The mean nutrient intake levels for the overall diet were then compared across quintiles of the dietary energy provided by ultra-processed foods. Crude and adjusted standardised linear regression models were used to assess the direction and the statistical significance of the association of these quintiles with the nutrient intake levels. Standardised adjusted regression coefficients were obtained by regressing the nutrient intake levels on the quintiles of the dietary share of ultra-processed foods and expressed in SD units. For these analyses, the first 24-hour recall was used, which is suitable to estimate group means.27 28

Finally, we estimated, for the overall population and for quintiles of the dietary share of ultra-processed foods, the prevalence of nutrient intake levels that were outside the recommended levels for the prevention of NCDs: ≥10% of total energy intake for free sugar, ≥30% of total energy intake for total fat, ≥10% of total energy intake for saturated fat, ≥1% of total energy intake for trans fat, ≤12.5 g/1000 kcal for dietary fibre, ≥1000 mg/1000 kcal for sodium, ≤1755 mg/1000 kcal for potassium and ≥2.25 kcal/g for dietary energy density.22–26 For this analysis, intakes were adjusted by the Multiple Source Method29 to account for intraperson variability by considering the data from the second 24-hour recall, which is the recommended approach to evaluate dietary adequacy.27 Prevalence ratios from Poisson regression models were used to assess the magnitude of the associations between quintiles of energy contribution of ultra-processed foods and nutrient intakes. Wald and linear tests were used to assess the significance of variables in the models and to test trends across quintiles of ultra-processed food intake, respectively.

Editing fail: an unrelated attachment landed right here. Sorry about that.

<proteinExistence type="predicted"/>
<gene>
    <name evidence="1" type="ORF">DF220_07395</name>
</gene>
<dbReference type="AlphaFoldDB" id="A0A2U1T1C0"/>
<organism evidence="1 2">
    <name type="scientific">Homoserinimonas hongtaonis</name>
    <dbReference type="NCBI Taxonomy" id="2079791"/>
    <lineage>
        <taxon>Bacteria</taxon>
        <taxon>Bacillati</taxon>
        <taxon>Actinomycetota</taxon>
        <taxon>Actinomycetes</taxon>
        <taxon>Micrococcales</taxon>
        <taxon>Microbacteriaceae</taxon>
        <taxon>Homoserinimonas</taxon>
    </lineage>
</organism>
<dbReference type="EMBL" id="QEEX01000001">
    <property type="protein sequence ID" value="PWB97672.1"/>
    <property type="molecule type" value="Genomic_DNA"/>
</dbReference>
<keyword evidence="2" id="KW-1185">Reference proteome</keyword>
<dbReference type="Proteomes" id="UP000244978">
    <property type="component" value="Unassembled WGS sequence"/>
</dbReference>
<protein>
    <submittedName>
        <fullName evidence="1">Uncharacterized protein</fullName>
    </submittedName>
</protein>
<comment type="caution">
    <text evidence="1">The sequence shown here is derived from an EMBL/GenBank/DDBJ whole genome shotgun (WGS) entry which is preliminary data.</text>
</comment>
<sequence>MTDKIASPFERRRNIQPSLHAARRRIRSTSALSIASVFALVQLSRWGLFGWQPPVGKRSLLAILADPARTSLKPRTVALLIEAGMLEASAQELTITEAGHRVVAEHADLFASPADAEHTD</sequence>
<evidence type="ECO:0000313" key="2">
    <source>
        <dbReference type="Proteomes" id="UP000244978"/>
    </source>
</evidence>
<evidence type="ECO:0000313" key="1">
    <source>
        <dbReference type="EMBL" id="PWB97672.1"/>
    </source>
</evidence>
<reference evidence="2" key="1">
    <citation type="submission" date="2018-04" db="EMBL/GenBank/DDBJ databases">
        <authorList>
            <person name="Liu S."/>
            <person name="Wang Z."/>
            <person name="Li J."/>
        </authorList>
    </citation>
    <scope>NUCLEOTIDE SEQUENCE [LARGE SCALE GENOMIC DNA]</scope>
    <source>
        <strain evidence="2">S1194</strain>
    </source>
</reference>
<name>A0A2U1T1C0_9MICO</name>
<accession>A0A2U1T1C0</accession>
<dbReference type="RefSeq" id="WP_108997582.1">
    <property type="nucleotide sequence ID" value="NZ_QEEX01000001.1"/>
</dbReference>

All regression models were adjusted for the following potential confounders: sex (male/female), age groups (2–5, 6–9, 10–18, 19–30, 31–50, 51–69 and ≥70 years), SocioEconomic Index of Disadvantage for Areas (SEIFA—quintiles), educational attainment of respondents, for participants ≥18 years old and of household reference persons otherwise (completed 9 years or below including never attended, completed 10–12 years with no graduate degree, completed 12 years with graduate degree) and geographical location (major cities of Australia, inner regional and other, which includes outer regional, remote and very remote Australia).